To be fully transparent, as a portfolio reviewer for LensCulture, we also provide some resource recommendations as part of the portfolio review and this book is one that I recommend to photographers who have a photo technique but appear to looking for a project to apply their process. Recommended!
Douglas Stockdale, Editor
(originally posted on Singular Images)
Photo © LACP
The Los Angeles Center of Photography (LACP) will hold a Photobook Night tomorrow, November 17, from 6:30 to 9:30 p.m. Spots are still available for LACP members to feature and sell their photobooks. The event is open to the public. Scheduled so far are Nancy Baron, Ara Oshagan, Marjorie Salvaterra, and Aline Smithson. LACP is at 1515 Wilcox Avenue, Los Angeles, CA 90028. Phone: 323-464-0909
For further info: https://lacphoto.org/events/book-night-nov-17/
Ten things I got out of just a few hours of attendance (I highly recommend a more extended visit for future years):
- A useful escape from the tedium of the current election campaign!
- Sharing an informal atmosphere that was very conducive to informal conversations.
- A chance to talk at length about photography and creativity with such super talents as Douglas Stockdale, Susan Burnstine, Barbara Kyne, and others.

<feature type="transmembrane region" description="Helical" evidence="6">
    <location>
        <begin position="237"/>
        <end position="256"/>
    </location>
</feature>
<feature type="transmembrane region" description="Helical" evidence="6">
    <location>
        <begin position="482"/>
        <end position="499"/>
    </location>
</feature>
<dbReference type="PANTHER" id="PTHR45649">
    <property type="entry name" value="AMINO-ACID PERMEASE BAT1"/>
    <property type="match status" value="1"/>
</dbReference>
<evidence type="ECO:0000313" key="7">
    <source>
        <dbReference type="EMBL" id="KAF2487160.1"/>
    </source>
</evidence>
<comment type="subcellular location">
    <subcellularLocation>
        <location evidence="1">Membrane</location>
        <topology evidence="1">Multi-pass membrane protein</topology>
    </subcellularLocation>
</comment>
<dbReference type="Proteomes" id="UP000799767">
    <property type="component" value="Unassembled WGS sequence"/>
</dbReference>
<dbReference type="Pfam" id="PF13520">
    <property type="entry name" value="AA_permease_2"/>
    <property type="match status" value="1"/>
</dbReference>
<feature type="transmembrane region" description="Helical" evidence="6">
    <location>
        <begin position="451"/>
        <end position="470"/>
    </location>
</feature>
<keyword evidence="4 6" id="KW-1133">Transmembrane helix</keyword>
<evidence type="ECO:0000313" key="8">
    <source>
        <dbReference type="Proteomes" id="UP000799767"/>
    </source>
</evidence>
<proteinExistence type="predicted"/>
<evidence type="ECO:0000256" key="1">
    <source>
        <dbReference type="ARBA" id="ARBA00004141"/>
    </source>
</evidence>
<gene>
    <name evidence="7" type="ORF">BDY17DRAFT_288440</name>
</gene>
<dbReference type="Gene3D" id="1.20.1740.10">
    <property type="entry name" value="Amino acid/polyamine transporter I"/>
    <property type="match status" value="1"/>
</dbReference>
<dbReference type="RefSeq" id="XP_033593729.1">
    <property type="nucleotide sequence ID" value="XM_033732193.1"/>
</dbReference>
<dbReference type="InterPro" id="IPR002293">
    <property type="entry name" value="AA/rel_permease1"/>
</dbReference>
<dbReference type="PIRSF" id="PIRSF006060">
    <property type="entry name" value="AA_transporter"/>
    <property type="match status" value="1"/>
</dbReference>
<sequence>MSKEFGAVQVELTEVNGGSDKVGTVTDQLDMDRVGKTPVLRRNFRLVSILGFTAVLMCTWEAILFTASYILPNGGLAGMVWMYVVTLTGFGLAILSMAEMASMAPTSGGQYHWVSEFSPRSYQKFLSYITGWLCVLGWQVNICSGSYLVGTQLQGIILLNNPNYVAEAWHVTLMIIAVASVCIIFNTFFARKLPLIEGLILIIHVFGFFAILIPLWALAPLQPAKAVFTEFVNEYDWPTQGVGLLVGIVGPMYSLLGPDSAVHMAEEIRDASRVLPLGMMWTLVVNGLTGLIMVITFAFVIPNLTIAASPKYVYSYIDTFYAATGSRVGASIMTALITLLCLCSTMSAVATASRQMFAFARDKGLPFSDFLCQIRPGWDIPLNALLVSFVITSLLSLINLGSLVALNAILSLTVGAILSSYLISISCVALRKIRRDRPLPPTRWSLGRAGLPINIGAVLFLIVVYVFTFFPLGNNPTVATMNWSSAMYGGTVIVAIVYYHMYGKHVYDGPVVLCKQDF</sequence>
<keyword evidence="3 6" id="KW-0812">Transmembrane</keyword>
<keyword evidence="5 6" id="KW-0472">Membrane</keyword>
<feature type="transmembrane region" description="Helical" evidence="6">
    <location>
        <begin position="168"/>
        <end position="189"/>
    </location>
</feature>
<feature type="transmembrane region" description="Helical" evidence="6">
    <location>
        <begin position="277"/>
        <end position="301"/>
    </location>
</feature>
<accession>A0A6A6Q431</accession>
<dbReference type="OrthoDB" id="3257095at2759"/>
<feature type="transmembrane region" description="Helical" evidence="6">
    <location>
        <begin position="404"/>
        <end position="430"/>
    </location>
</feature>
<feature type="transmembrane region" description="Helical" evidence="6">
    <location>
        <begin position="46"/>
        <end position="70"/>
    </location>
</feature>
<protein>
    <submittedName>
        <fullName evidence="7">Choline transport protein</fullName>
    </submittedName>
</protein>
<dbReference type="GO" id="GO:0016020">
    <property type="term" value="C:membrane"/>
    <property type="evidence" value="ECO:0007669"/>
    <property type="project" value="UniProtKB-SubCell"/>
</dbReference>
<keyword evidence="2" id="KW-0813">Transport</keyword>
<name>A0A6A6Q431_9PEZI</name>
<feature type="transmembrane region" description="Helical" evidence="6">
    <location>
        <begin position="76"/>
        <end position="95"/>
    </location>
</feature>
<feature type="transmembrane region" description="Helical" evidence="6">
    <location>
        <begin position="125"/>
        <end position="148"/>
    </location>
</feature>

- Checking out and purchasing the work of some of the finest creators of current photobooks — see the links in my previous post for details:
- Conversing with the Museum of Photographic Arts, Balboa Park, San Diego.
- Finding out about innovative MFA programs, especially the one at the University of Hartford. Erica Ann Flood displayed and discussed some of the creative photobooks of their graduates. They are given close scrutiny by Kathleen Laraia McLaughlin and Doug Stockdale as shown below.
- Catching up with old friends.
- Making some new friends.
- Interesting presentations and other events.
- A good feeling supporting each other as a photographic community.
Hope to see you there next year!
© Douglas Stockdale; the others © Gerhard Clausing
This year the Medium Festival of Photography will take place October 20-23, 2016, at the Lafayette Hotel in San Diego. This week of events, lectures, portfolio reviews, and book signings promises to be an exciting experience!
Registration open now through October 9.